I’ve been writing (and speaking) about this Superpatients concept and book for more than a year, and it was stuck for the longest time as I groped for some organizing context in which to explain everything. I mean, here we have all these amazing stories of amazing people who’ve done remarkable things, with some common themes weaving in and out, but it just didn’t have any framework on which to hang those themes. And without a framework, I can’t explain anything.
Well, this week it came to me, and now the book is tumbling out of my fingers. In the same way that my prior book Let Patients Help starts with a set of Ten Fundamental Truths about Health and Care, this book needs a similar set of foundation truths. Fourteen have come out so far. Last night I started creating memes for them, and it’s time to start pushing them out, one a day for two weeks.
So today I tweeted this:
Well okay, the book tweeted it. And here’s the first of those tips, and its meme:
“Good science is measurable, verifiable, and reproducible.”
Why is something this obvious a big deal? Well, it turns out not everybody knows this – not even everyone in healthcare. Or they know it and keep forgetting. And it turns out you really need to understand this if you want to innovate in a way that’s going to work reliably.
But you also need to understand it if you’re going to question the establishment – or question innovators. A hallmark of bad science is that it works sometimes but at other times doesn’t. As the meme says, “Random stuff might work now and then, but that doesn’t make it science.” To the contrary, that’s exactly why people believed in witchcraft before science: they saw something happen once (“That woman with a black cat visited just before my wife died!”) and made up an explanation … which, it turned out, did not hold true the next time a woman with a black cat visited.
Importantly, that principle applies just as well to science that’s published in medical journals: an alarming amount of it is bad science. And as we’ll see in an upcoming episode, it’s really important to understand that if you want to extend medicine’s frontier.
The very essence of science is to answer the question, “What advice can we count on?” Stay tuned.
Next in the series: #2: Not all published science is good science.
Summary of the whole series:
- #1: Good science is measurable, verifiable, and reproducible
- #2: Not all published science is good science.
- #3: Don’t expect docs to know all and others to know nothing.
- #4: Related myth: “Count on scientists to find what needs to be found.”
- #5: Some doctors were trained wrong about what information’s dependable.
- #6: There have been profound changes in what’s possible at the fringe of knowledge.
- #7: Empowerment means increasing someone’s abilities.
- #8: Paternalism is based on expired truths. Don’t let it kill you.
- #9: Scientific journals have different motivations and “biological clocks” than desperate people.
- #10: “The lethal lag time” – new knowledge doesn’t flow instantly to everywhere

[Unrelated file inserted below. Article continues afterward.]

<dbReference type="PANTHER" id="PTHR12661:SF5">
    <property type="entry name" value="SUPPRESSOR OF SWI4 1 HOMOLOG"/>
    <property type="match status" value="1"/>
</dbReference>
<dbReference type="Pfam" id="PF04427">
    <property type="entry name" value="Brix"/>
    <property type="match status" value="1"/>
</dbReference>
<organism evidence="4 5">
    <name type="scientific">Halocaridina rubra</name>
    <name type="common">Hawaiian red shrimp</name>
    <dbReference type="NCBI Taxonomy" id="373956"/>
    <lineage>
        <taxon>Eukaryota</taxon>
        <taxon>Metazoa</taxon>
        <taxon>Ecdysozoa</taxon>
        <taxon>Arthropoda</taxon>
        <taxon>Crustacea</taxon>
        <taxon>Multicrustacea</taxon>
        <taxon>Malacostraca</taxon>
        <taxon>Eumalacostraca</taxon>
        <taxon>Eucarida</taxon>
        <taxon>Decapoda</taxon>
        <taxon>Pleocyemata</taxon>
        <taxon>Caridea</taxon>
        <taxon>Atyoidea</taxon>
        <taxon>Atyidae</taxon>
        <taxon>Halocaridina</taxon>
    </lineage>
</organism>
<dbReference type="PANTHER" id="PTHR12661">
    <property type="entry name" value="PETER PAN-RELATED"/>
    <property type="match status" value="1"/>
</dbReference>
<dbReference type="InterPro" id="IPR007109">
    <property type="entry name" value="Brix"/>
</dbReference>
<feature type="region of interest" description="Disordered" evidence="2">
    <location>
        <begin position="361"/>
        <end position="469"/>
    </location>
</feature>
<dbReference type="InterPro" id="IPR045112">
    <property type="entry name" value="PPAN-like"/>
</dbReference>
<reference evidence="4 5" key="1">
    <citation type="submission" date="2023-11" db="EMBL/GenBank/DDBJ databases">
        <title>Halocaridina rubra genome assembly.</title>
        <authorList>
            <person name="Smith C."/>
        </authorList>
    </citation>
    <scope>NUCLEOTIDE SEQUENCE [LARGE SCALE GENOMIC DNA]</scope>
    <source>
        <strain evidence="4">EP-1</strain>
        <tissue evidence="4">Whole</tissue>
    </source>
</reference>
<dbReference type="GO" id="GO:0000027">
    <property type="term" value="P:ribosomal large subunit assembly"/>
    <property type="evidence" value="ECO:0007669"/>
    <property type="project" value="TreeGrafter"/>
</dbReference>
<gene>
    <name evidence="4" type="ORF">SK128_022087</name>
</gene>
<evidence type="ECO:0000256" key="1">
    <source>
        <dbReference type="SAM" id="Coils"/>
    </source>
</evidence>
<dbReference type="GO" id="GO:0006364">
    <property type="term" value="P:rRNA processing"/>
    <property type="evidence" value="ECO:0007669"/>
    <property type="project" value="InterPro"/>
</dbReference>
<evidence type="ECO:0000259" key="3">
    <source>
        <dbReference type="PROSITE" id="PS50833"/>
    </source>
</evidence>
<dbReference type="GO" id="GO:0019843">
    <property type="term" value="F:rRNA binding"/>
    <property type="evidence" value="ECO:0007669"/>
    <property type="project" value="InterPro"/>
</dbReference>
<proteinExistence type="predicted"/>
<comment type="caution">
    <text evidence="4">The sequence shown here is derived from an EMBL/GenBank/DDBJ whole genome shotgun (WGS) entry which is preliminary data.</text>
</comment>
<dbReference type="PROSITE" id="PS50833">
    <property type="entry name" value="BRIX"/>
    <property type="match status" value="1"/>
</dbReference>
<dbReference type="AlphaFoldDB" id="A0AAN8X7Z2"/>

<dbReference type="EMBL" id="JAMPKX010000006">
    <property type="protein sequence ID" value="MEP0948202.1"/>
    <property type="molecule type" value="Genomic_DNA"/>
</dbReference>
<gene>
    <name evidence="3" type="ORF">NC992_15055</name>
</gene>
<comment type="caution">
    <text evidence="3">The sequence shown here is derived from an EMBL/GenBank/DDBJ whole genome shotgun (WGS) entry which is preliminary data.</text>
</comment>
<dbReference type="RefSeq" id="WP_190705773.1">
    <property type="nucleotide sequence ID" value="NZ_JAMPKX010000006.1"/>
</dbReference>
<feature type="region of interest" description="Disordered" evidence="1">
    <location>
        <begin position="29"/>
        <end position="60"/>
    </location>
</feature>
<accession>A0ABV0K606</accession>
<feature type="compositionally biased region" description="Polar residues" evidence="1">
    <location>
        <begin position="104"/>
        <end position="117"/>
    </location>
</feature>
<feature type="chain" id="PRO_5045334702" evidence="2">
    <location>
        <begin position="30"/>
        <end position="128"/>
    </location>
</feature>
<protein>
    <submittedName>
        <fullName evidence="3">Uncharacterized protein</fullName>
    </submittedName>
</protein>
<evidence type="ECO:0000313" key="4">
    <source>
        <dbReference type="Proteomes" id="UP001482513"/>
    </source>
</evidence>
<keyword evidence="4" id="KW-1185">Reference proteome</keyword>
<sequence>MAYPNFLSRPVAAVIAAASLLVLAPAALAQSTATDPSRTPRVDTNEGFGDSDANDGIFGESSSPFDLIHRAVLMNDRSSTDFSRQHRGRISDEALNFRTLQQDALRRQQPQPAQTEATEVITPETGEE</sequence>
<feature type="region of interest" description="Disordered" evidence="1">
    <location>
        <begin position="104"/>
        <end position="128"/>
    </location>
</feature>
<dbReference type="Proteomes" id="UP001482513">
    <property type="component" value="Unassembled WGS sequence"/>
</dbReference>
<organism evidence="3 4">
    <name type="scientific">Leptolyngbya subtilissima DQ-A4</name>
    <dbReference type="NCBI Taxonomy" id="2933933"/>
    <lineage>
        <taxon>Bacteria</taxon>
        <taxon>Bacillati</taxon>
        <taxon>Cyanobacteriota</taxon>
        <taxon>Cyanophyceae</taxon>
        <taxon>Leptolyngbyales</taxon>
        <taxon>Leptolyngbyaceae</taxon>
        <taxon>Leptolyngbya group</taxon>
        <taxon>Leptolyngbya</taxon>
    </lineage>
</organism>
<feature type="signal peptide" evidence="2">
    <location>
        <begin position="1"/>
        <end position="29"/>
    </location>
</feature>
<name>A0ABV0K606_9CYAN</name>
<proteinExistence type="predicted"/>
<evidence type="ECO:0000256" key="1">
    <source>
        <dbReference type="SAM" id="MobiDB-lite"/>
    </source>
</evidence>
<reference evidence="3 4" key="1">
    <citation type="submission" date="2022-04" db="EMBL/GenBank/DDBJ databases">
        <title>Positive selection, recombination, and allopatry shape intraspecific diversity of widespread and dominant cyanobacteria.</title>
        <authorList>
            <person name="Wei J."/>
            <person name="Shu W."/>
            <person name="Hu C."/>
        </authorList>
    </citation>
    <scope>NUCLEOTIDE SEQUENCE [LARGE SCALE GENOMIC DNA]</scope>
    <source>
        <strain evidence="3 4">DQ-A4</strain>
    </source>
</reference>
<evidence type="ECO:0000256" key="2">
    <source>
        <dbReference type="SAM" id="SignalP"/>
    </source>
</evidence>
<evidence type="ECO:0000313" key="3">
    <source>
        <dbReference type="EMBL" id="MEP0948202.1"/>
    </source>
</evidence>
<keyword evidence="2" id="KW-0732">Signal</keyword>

- #11: Beware “eminence-based medicine.”
- #12: Not all truth has been discovered yet.
- #13: Some useful information will NEVER make it into journals.
- #14: It’s your data. Get it.
Brenda Denzler, Ph.D. says
A hallmark of bad science is that it sometimes works and sometimes doesn’t–the results are not reliably repeatable. Yes. And you make the point that an alarming amount of the science published in places like medical journals is exactly this kind of bad science. Also yes.
However, I would point out that in the field of medicine, a lot of what is solidly good science is nevertheless not 100% always certain. It’s a matter of probabilities–not usually iron-clad certainties. Repeated experimental evidence may show us that X does work, or Y does not work…but for some patients here and there, X simply does not work even though it should, or Y does work, even though it defies “logic” to understand why.
That was one of the things that swayed me to the side of conventional medicine (vs. alternative medicine) when I was diagnosed with cancer. The alt-med “cures” always spoke in terms of 100%s. They were portrayed as cures for all types of cancer, all stages of cancer, etc. Meanwhile, articles I was struggling to read in medical journals were a bit more circumspect, pointing out that this chemo regimen produced a certain length of response in certain kinds of cancers or cancer patients with certain distinct profiles–seldom did conventional medicine approaches make claims to be a cure-all. The ability to speak in terms of likelihoods impressed me.
However, while there are swaths of modern medicine that do speak in terms of probabilities, there are also vast swaths of the field that do not use that language to any appreciable extent–especially when speaking to patients. They speak in totalizing statements, because what they are talking about is true 95% of the time. So they fail to even NOTICE that 5% of the time, it is not true, and they fail to consider (too often) that the patient they have before them just MIGHT be one of that 5%.
Just because a given bit of science is measurable, verifiable and reproducible doesn’t mean it’s 100% true all the time, for all people, in all settings….
e-Patient Dave says
You are, not surprisingly, right on track and already in front, right where things are going :-). Thanks!
e-Patient Dave says
I want to note here that not all useful information exists as “measurable, verifiable, reproducible” experimental evidence. That’s especially true when you’re at the frontier of knowledge.
Later principles touch on different parts of this.